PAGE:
HOPES FOR XMAS DOVER MEETFriday, October 15, 2021
BY RORY DALEY
FOR the second-consecutive year, there will be no racing at Dover Raceway in St Ann on Heroes' Day weekend due to the moratorium on circuit racing caused by the onslaught of the COVID-19. Monday, October 18, will be celebrated as Heroes' Day.
Junior Barnes, chairman of Jamaica Race Drivers' Club (JRDC), however, has other aspirations. He is hoping his club will be allowed to hold an event on the weekend of December 18.
“The racers are ready. They and the club want to do everything being asked by the Government and the Ministry of Health to have racing return as safely as possible at Dover Raceway,” Barnes told the Jamaica Observer's weekly Auto magazine.
He explained that currently 60 per cent of JRDC drivers have been vaccinated and the event, if held would be limited to vaccinated sponsors, crew and family of the drivers, and spectators with proof of vaccination. The latter would be limited to 3,000.
“Dover Raceway has 40 acres of land and can hold 20,000 people. At 3,000 there is more than enough space for them to be safe and social-distance,” Barnes said.
Barnes added that the Fédération Internationale de l'Automobile (FIA), the world governing motorsports body, has offered to pay for COVID-19 training for the club's safety marshals. They would be used in addition to all the necessary protocols as the only genre of motorsports currently able to hold events, karting. The JRDC's last race meet was in October 2019.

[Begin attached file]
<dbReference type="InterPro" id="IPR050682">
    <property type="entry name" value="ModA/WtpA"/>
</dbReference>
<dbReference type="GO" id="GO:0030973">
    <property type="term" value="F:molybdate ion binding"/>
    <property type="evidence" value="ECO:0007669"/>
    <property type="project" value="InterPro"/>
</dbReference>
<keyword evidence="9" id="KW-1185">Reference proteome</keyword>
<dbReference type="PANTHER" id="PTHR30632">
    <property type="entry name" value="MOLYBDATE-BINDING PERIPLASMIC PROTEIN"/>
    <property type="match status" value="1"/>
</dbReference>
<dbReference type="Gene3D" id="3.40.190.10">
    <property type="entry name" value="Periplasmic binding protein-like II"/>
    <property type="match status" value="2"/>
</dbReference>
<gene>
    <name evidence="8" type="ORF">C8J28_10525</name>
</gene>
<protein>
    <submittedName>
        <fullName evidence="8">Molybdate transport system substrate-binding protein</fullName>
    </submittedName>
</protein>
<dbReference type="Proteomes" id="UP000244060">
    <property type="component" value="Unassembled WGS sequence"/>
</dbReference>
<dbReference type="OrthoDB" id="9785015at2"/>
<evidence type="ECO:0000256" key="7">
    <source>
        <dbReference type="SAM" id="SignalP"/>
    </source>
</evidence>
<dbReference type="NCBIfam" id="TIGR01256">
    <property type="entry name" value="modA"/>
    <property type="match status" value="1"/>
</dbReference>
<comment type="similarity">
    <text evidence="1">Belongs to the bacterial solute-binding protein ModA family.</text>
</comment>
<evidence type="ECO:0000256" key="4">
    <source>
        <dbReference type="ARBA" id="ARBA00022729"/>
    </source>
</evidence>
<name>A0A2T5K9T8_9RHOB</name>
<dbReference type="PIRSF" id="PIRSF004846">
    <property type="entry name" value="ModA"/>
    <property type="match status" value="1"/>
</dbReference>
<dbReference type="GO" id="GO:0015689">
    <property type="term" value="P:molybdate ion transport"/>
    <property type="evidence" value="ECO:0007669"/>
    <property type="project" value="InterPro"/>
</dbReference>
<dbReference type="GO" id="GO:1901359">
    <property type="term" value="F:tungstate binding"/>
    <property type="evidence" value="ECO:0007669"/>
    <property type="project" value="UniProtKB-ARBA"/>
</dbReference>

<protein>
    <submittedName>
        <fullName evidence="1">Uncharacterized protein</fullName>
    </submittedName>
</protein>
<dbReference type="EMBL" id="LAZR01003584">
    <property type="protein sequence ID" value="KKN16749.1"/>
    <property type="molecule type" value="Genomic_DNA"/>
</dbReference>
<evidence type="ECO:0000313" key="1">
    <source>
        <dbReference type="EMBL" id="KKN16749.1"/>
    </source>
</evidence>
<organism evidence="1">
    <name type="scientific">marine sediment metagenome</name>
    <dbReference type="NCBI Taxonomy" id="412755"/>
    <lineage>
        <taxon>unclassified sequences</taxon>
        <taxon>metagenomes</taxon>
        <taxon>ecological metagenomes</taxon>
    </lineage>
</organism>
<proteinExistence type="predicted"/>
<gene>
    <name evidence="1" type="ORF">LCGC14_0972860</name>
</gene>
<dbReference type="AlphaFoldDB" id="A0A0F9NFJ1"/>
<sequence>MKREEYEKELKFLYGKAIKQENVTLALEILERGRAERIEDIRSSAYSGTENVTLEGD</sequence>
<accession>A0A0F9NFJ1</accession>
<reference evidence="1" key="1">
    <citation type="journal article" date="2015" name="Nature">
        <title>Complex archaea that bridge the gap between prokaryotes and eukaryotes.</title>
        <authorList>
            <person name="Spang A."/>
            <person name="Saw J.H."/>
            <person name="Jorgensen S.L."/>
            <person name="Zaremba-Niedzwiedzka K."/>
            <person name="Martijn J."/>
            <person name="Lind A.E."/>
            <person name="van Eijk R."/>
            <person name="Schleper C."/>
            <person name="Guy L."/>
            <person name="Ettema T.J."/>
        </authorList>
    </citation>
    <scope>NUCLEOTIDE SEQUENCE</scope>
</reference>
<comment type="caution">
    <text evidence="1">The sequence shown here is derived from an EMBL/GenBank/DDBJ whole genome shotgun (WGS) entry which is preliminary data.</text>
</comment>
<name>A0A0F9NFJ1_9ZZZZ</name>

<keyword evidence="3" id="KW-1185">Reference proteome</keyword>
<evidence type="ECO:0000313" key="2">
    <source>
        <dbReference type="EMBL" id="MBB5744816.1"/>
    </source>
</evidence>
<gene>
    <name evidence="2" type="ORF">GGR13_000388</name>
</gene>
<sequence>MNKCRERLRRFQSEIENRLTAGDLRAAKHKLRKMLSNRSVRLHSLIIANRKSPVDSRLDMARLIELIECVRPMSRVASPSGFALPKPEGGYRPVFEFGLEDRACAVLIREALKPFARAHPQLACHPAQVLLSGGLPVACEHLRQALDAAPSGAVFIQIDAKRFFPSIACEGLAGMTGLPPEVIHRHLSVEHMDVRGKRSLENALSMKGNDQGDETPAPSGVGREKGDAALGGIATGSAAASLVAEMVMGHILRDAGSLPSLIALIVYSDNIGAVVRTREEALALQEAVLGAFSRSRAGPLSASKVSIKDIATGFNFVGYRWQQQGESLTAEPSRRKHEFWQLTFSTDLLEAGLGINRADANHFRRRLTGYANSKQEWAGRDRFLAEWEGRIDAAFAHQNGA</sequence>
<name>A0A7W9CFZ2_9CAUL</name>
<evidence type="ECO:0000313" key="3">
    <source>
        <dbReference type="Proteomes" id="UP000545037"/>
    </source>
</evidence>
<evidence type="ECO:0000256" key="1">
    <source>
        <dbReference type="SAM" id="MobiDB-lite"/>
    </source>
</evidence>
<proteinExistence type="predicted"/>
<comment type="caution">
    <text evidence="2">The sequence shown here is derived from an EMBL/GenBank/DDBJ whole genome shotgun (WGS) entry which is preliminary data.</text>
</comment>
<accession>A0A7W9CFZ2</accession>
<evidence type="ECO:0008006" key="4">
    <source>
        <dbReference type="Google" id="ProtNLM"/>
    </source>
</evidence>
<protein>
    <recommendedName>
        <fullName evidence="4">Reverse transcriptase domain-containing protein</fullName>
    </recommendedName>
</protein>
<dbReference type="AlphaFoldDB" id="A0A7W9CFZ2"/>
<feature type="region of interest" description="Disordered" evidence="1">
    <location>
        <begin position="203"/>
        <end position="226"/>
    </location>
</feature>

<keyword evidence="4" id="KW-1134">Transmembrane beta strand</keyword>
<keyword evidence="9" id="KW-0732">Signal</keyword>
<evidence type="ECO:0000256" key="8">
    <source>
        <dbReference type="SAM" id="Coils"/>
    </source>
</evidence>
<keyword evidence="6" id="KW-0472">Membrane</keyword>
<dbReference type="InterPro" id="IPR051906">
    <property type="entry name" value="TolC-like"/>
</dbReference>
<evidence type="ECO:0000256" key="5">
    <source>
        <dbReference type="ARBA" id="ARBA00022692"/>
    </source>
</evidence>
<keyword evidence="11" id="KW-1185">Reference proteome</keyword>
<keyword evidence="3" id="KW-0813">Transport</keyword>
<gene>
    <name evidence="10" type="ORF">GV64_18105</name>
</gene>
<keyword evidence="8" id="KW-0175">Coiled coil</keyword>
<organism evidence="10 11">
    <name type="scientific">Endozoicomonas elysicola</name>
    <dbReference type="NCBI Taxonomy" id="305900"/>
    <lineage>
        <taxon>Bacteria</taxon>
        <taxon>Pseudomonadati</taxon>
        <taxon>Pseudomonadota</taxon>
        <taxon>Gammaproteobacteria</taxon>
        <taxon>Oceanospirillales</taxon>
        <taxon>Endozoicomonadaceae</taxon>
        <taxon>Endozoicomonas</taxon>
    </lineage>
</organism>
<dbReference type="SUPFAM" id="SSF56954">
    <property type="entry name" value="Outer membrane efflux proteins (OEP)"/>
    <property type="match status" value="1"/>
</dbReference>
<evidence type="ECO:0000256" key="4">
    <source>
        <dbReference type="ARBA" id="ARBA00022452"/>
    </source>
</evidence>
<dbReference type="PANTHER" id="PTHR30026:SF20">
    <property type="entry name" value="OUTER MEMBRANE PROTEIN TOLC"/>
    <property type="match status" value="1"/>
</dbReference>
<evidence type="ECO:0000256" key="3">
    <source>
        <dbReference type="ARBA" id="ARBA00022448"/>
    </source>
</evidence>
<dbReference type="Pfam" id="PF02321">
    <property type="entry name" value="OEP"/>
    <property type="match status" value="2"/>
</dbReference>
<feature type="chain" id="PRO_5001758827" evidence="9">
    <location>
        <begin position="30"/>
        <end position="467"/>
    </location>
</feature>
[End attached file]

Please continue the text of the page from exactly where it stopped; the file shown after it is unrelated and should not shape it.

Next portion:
The event wouldn't be just for amusement, as Barnes has been candid about the club's financial fortunes during the moratorium. Earlier this year, Barnes pleaded for private sector and Government support for the JRDC, eventually receiving a life-saving donation from the automotive division of Miracle Corporation Limited.
“For the first time we were able to pay our lease bill in full, thanks to Mr Richard Lee and his kind donation to the club, he said.”
However, the lifeline was temporary as the current lease payments to the Dover trustees loom large for 2022. During the pandemic, no payment reprieve has been given to the JRDC, but they have managed to split the payments into five instalments.
“If we don't have a race meet by February, the club will go bankrupt, he said.”
If racing is back up and running, the next thing for Barnes to tackle is the degrading surface of the track. At nearly 40 years old, the asphalt is breaking up and can't be patched anymore. Only a full resurface at an estimated $27 million will fix the problem, but as Barnes stated, the club needs to be racing to address the problem.
“There's no impact on safety. What the bad surface has an impact on is outright speed as drivers have a difficult time finding a tyre compound that will work at Dover. Too soft and they won't last the eight laps. Too hard and they won't get enough heat in them to provide grip,” he explained.
For the duration of the moratorium, Barnes has continued to maintain the circuit and its grounds, providing track testing days, with a maximum of four cars for the day. This has allowed drivers to upgrade their cars in what has been effectively an extended off season.
Barnes bemoans the lack of competition due to the moratorium as he feels it's been impacting the younger drivers, who have no racing to show or increase their skill, or build their résumés for international events.